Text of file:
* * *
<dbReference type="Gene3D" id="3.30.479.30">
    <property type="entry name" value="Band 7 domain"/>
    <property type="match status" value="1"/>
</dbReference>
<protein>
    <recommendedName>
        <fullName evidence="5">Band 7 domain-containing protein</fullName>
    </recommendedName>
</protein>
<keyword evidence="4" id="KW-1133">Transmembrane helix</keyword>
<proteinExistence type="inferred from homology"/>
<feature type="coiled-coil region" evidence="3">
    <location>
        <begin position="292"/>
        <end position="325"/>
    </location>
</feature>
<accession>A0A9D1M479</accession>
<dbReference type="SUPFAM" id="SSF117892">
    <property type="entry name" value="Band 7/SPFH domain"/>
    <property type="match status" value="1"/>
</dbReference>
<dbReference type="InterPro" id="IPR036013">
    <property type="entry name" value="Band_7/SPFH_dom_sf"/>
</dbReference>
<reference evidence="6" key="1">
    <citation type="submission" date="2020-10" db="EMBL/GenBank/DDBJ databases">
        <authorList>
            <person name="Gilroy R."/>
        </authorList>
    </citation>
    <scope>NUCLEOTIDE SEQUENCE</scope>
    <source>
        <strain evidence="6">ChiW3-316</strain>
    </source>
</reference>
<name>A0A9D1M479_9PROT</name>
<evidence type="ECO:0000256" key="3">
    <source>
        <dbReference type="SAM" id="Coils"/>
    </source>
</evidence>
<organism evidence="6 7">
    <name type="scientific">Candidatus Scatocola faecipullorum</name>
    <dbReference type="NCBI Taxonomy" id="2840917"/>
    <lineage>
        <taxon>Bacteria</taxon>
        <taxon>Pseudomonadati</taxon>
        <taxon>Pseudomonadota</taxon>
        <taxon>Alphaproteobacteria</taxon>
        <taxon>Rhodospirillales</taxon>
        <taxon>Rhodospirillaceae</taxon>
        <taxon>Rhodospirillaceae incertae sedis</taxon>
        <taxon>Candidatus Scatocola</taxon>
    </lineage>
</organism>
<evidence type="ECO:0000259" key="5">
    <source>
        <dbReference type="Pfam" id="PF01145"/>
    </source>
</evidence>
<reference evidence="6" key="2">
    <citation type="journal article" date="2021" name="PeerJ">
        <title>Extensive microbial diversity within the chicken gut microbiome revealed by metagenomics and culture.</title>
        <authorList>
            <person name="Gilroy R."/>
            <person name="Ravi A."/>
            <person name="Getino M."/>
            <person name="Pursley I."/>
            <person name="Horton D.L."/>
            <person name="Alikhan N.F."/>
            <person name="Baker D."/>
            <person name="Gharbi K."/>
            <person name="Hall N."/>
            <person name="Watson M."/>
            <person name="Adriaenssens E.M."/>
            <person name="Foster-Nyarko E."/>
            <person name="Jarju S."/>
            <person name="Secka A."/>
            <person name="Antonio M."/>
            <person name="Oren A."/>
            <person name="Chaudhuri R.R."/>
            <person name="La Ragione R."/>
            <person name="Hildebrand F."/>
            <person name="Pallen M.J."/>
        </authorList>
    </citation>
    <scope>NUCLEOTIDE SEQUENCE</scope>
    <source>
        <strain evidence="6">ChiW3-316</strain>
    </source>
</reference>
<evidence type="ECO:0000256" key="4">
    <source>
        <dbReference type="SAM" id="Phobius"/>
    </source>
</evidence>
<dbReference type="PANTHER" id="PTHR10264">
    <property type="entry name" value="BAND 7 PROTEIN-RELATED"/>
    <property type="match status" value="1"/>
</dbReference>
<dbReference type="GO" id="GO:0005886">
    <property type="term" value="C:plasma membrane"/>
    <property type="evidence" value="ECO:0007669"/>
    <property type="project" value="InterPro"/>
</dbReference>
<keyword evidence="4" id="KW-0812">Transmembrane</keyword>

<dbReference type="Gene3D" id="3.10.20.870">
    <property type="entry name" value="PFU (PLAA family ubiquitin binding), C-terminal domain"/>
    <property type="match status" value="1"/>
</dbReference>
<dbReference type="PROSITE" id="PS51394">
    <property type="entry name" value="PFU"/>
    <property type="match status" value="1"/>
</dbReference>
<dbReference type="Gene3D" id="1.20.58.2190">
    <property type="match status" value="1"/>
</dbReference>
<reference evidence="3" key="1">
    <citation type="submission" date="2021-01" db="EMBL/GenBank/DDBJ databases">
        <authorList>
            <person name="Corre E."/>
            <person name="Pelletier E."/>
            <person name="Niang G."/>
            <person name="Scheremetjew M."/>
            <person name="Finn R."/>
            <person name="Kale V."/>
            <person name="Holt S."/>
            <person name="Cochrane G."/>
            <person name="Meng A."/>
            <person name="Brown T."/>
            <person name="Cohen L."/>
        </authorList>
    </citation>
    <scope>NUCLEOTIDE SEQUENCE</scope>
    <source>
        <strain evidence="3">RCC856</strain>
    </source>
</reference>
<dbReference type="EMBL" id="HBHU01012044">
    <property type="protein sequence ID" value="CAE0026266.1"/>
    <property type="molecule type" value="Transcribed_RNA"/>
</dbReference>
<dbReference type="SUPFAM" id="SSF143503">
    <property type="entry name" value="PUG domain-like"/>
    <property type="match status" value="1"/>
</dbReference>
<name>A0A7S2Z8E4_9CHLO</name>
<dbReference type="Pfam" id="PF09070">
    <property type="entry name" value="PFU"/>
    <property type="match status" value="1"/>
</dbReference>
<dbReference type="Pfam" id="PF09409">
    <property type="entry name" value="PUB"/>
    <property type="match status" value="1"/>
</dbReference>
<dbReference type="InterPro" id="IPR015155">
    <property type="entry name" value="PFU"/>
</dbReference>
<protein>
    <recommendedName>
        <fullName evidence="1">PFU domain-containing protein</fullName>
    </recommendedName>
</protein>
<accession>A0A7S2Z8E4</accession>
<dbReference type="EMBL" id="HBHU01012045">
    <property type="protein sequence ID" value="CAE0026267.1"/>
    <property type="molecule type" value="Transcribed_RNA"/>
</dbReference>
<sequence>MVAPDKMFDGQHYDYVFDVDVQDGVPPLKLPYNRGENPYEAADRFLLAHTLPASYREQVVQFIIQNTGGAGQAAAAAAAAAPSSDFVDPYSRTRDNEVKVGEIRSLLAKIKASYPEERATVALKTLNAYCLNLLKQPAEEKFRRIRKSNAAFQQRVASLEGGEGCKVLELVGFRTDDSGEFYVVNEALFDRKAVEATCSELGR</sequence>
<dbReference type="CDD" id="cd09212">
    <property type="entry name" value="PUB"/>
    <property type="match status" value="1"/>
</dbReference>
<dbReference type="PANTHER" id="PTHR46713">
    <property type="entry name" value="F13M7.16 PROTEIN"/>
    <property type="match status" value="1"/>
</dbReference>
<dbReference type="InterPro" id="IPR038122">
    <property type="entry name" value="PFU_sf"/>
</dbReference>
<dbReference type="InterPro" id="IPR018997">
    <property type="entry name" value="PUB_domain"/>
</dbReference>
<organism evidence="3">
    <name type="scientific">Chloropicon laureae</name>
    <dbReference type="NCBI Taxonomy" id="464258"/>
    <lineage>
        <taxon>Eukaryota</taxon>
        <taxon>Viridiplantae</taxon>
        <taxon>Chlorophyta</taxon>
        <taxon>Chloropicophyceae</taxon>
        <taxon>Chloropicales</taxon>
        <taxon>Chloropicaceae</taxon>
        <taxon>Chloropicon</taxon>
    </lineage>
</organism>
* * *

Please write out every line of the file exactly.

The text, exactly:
<dbReference type="Gene3D" id="3.30.479.30">
    <property type="entry name" value="Band 7 domain"/>
    <property type="match status" value="1"/>
</dbReference>
<protein>
    <recommendedName>
        <fullName evidence="5">Band 7 domain-containing protein</fullName>
    </recommendedName>
</protein>
<keyword evidence="4" id="KW-1133">Transmembrane helix</keyword>
<proteinExistence type="inferred from homology"/>
<feature type="coiled-coil region" evidence="3">
    <location>
        <begin position="292"/>
        <end position="325"/>
    </location>
</feature>
<accession>A0A9D1M479</accession>
<dbReference type="SUPFAM" id="SSF117892">
    <property type="entry name" value="Band 7/SPFH domain"/>
    <property type="match status" value="1"/>
</dbReference>
<dbReference type="InterPro" id="IPR036013">
    <property type="entry name" value="Band_7/SPFH_dom_sf"/>
</dbReference>
<reference evidence="6" key="1">
    <citation type="submission" date="2020-10" db="EMBL/GenBank/DDBJ databases">
        <authorList>
            <person name="Gilroy R."/>
        </authorList>
    </citation>
    <scope>NUCLEOTIDE SEQUENCE</scope>
    <source>
        <strain evidence="6">ChiW3-316</strain>
    </source>
</reference>
<name>A0A9D1M479_9PROT</name>
<evidence type="ECO:0000256" key="3">
    <source>
        <dbReference type="SAM" id="Coils"/>
    </source>
</evidence>
<organism evidence="6 7">
    <name type="scientific">Candidatus Scatocola faecipullorum</name>
    <dbReference type="NCBI Taxonomy" id="2840917"/>
    <lineage>
        <taxon>Bacteria</taxon>
        <taxon>Pseudomonadati</taxon>
        <taxon>Pseudomonadota</taxon>
        <taxon>Alphaproteobacteria</taxon>
        <taxon>Rhodospirillales</taxon>
        <taxon>Rhodospirillaceae</taxon>
        <taxon>Rhodospirillaceae incertae sedis</taxon>
        <taxon>Candidatus Scatocola</taxon>
    </lineage>
</organism>
<evidence type="ECO:0000259" key="5">
    <source>
        <dbReference type="Pfam" id="PF01145"/>
    </source>
</evidence>
<reference evidence="6" key="2">
    <citation type="journal article" date="2021" name="PeerJ">
        <title>Extensive microbial diversity within the chicken gut microbiome revealed by metagenomics and culture.</title>
        <authorList>
            <person name="Gilroy R."/>
            <person name="Ravi A."/>
            <person name="Getino M."/>
            <person name="Pursley I."/>
            <person name="Horton D.L."/>
            <person name="Alikhan N.F."/>
            <person name="Baker D."/>
            <person name="Gharbi K."/>
            <person name="Hall N."/>
            <person name="Watson M."/>
            <person name="Adriaenssens E.M."/>
            <person name="Foster-Nyarko E."/>
            <person name="Jarju S."/>
            <person name="Secka A."/>
            <person name="Antonio M."/>
            <person name="Oren A."/>
            <person name="Chaudhuri R.R."/>
            <person name="La Ragione R."/>
            <person name="Hildebrand F."/>
            <person name="Pallen M.J."/>
        </authorList>
    </citation>
    <scope>NUCLEOTIDE SEQUENCE</scope>
    <source>
        <strain evidence="6">ChiW3-316</strain>
    </source>
</reference>
<evidence type="ECO:0000256" key="4">
    <source>
        <dbReference type="SAM" id="Phobius"/>
    </source>
</evidence>
<dbReference type="PANTHER" id="PTHR10264">
    <property type="entry name" value="BAND 7 PROTEIN-RELATED"/>
    <property type="match status" value="1"/>
</dbReference>
<dbReference type="GO" id="GO:0005886">
    <property type="term" value="C:plasma membrane"/>
    <property type="evidence" value="ECO:0007669"/>
    <property type="project" value="InterPro"/>
</dbReference>
<keyword evidence="4" id="KW-0812">Transmembrane</keyword>

<dbReference type="Gene3D" id="3.10.20.870">
    <property type="entry name" value="PFU (PLAA family ubiquitin binding), C-terminal domain"/>
    <property type="match status" value="1"/>
</dbReference>
<dbReference type="PROSITE" id="PS51394">
    <property type="entry name" value="PFU"/>
    <property type="match status" value="1"/>
</dbReference>
<dbReference type="Gene3D" id="1.20.58.2190">
    <property type="match status" value="1"/>
</dbReference>
<reference evidence="3" key="1">
    <citation type="submission" date="2021-01" db="EMBL/GenBank/DDBJ databases">
        <authorList>
            <person name="Corre E."/>
            <person name="Pelletier E."/>
            <person name="Niang G."/>
            <person name="Scheremetjew M."/>
            <person name="Finn R."/>
            <person name="Kale V."/>
            <person name="Holt S."/>
            <person name="Cochrane G."/>
            <person name="Meng A."/>
            <person name="Brown T."/>
            <person name="Cohen L."/>
        </authorList>
    </citation>
    <scope>NUCLEOTIDE SEQUENCE</scope>
    <source>
        <strain evidence="3">RCC856</strain>
    </source>
</reference>
<dbReference type="EMBL" id="HBHU01012044">
    <property type="protein sequence ID" value="CAE0026266.1"/>
    <property type="molecule type" value="Transcribed_RNA"/>
</dbReference>
<dbReference type="SUPFAM" id="SSF143503">
    <property type="entry name" value="PUG domain-like"/>
    <property type="match status" value="1"/>
</dbReference>
<name>A0A7S2Z8E4_9CHLO</name>
<dbReference type="Pfam" id="PF09070">
    <property type="entry name" value="PFU"/>
    <property type="match status" value="1"/>
</dbReference>
<dbReference type="Pfam" id="PF09409">
    <property type="entry name" value="PUB"/>
    <property type="match status" value="1"/>
</dbReference>
<dbReference type="InterPro" id="IPR015155">
    <property type="entry name" value="PFU"/>
</dbReference>
<protein>
    <recommendedName>
        <fullName evidence="1">PFU domain-containing protein</fullName>
    </recommendedName>
</protein>
<accession>A0A7S2Z8E4</accession>
<dbReference type="EMBL" id="HBHU01012045">
    <property type="protein sequence ID" value="CAE0026267.1"/>
    <property type="molecule type" value="Transcribed_RNA"/>
</dbReference>
<sequence>MVAPDKMFDGQHYDYVFDVDVQDGVPPLKLPYNRGENPYEAADRFLLAHTLPASYREQVVQFIIQNTGGAGQAAAAAAAAAPSSDFVDPYSRTRDNEVKVGEIRSLLAKIKASYPEERATVALKTLNAYCLNLLKQPAEEKFRRIRKSNAAFQQRVASLEGGEGCKVLELVGFRTDDSGEFYVVNEALFDRKAVEATCSELGR</sequence>
<dbReference type="CDD" id="cd09212">
    <property type="entry name" value="PUB"/>
    <property type="match status" value="1"/>
</dbReference>
<dbReference type="PANTHER" id="PTHR46713">
    <property type="entry name" value="F13M7.16 PROTEIN"/>
    <property type="match status" value="1"/>
</dbReference>
<dbReference type="InterPro" id="IPR038122">
    <property type="entry name" value="PFU_sf"/>
</dbReference>
<dbReference type="InterPro" id="IPR018997">
    <property type="entry name" value="PUB_domain"/>
</dbReference>
<organism evidence="3">
    <name type="scientific">Chloropicon laureae</name>
    <dbReference type="NCBI Taxonomy" id="464258"/>
    <lineage>
        <taxon>Eukaryota</taxon>
        <taxon>Viridiplantae</taxon>
        <taxon>Chlorophyta</taxon>
        <taxon>Chloropicophyceae</taxon>
        <taxon>Chloropicales</taxon>
        <taxon>Chloropicaceae</taxon>
        <taxon>Chloropicon</taxon>
    </lineage>
</organism>